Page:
Former Kaufman County Justice of the Peace Eric Williams is probably more concerned about being accused of murdering two Kaufman County prosecutors than the fact a Dallas Court of Appeals Tuesday, July 30 upheld his burglary and theft convictions from 2012, according to an article in the Dallas Morning News newspaper yesterday. He now faces the death penalty for allegedly murdering the prosecutors who handled those two cases against him, according to WFAA TV news.
Williams’ appellant points were that the trial court should not have admitted into evidence surveillance video because it was a cut and paste work of art. The appeals court disagreed, ruling simply that there was no merit to the contention.
The appeals court also ruled the trial judge did not err in allowing jurors to take notes and refer to them during deliberations.
With capital murder trials looming in his future for the murder of Kaufman County prosecutor Mark Hasse and District Attorney Mike McLelland, the theft and burglary convictions which were affirmed probably seem like small potatoes in the overall scheme of things.
Hasse was gunned down as he stepped from his vehicle near the Kaufman County Courthouse on Jan. 31 on his way to work in the district attorney’s office. McLelland and his wife Cynthia were shot to death in their Forney, Texas home.
Both Williams and his wife Kim have been arrested for capital murder. Law enforcement authorities have said Kim is suspected as being the driver for her husband who is alleged to have been the shooter in both incidents.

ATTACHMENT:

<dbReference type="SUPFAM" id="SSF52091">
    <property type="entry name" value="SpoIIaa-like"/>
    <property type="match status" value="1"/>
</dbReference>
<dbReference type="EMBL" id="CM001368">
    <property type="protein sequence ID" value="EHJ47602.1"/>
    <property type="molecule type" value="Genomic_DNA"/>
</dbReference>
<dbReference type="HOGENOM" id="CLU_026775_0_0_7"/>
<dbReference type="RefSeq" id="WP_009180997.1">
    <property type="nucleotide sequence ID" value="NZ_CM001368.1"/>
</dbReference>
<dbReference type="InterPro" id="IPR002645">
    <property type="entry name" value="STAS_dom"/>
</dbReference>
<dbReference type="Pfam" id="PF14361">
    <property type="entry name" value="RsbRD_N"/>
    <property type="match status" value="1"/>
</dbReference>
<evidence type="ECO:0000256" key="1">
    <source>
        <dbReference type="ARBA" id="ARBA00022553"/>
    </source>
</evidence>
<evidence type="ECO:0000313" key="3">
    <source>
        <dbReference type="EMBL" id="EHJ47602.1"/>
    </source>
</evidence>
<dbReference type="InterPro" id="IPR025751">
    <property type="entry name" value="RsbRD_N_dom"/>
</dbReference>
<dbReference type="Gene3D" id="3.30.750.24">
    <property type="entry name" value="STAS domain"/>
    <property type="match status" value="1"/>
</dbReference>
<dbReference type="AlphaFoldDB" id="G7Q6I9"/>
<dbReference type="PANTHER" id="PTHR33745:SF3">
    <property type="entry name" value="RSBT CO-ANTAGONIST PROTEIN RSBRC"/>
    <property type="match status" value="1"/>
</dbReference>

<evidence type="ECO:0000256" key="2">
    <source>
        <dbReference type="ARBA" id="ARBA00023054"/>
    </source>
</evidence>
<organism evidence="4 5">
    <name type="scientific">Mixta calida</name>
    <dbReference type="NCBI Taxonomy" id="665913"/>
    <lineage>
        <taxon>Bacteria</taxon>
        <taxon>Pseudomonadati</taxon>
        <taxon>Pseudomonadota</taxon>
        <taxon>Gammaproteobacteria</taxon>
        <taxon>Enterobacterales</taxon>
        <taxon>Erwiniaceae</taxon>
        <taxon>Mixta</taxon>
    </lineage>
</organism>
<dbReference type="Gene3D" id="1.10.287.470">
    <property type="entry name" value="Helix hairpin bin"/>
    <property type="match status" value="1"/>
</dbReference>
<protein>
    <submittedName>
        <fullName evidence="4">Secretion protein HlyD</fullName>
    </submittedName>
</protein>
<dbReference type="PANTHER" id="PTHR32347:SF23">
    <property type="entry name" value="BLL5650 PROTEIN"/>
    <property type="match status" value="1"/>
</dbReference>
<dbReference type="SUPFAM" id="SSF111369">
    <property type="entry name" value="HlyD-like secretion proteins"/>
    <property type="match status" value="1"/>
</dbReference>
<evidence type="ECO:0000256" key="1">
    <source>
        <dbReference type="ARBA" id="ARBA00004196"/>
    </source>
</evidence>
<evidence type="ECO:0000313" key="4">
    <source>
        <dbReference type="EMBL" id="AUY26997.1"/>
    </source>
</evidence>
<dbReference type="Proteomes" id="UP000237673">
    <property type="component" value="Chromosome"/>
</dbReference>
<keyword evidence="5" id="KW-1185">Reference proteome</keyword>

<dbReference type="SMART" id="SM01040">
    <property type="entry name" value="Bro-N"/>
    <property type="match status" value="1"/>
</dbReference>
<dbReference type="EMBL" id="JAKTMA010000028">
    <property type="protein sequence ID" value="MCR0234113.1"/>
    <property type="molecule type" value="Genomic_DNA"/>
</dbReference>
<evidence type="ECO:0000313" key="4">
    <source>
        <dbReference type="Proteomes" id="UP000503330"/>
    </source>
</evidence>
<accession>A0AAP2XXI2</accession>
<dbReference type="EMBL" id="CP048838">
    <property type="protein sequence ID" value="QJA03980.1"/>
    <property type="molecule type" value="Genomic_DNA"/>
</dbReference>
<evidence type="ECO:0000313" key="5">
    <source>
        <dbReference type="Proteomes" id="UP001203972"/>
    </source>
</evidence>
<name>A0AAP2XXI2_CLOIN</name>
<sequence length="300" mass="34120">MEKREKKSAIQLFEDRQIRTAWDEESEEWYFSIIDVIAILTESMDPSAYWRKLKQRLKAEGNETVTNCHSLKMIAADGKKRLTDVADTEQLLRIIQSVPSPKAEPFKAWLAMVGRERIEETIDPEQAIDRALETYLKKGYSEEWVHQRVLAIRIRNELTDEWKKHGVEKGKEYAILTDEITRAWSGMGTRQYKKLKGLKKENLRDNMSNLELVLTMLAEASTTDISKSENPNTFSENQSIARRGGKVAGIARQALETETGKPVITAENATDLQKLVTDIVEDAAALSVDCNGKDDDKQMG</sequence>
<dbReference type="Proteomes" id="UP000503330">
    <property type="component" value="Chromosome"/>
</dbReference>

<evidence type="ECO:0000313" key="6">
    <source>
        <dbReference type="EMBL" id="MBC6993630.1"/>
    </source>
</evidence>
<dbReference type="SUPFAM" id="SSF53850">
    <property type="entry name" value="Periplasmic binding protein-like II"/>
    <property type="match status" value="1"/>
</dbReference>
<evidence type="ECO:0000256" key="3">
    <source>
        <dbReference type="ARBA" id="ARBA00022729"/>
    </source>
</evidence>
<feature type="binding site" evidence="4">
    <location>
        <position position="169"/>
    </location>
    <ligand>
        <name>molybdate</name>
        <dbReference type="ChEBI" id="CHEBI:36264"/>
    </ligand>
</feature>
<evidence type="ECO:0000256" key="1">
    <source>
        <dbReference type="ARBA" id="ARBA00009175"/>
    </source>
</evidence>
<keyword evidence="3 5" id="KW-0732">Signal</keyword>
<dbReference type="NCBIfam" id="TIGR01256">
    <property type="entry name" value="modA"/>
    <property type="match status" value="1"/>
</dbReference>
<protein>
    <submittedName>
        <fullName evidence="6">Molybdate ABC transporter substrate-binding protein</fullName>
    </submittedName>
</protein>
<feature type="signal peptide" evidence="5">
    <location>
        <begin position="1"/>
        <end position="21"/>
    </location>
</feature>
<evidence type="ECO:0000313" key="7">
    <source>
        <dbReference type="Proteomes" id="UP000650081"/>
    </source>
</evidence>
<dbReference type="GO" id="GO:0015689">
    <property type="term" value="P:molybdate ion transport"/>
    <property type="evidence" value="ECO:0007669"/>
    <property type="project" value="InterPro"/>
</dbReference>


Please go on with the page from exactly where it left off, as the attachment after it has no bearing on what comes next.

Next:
This is the first time in Texas history two prosecutors from the same office have been murdered during the same year. It may also be the first time a justice of the peace has been charged of murdering prosecutors in the Lone Star State.
Special prosecutor Toby Shook said he hopes to get the former justice of the peace to trial by October of 2014 and that he hopes to be able to pick a jury in Kaufman County.
Reports indicate law enforcement believes the theft and burglary cases against Williams may have led him to retaliate against the two prosecutors. The former justice of the peace lost his job on the bench as a result of his two convictions. He also saw his law license snatched away from him.
He was convicted of stealing a computer from Kaufman County property. A videotape appeared to show him carrying computer equipment.
The community of Kaufman County which includes both Forney and Kaufman was seized with fear first when Hasse was gunned down and then again when the DA was murdered execution style with his wife in his own home. His wife was slain near the front door while his body was found closer to his cache of guns he reportedly kept near the back of his house.
The Fifth Court of Appeals located in Dallas handed down its decision affirming the convictions. There could be an effect on the capital murder trials the former JP is facing. Those final convictions may be used to impeach him if he decides to take the stand as a witness in his capital murder trials.
Even if he doesn’t testify, the convictions can be used against him during the punishment phase, if he is convicted of capital murder.
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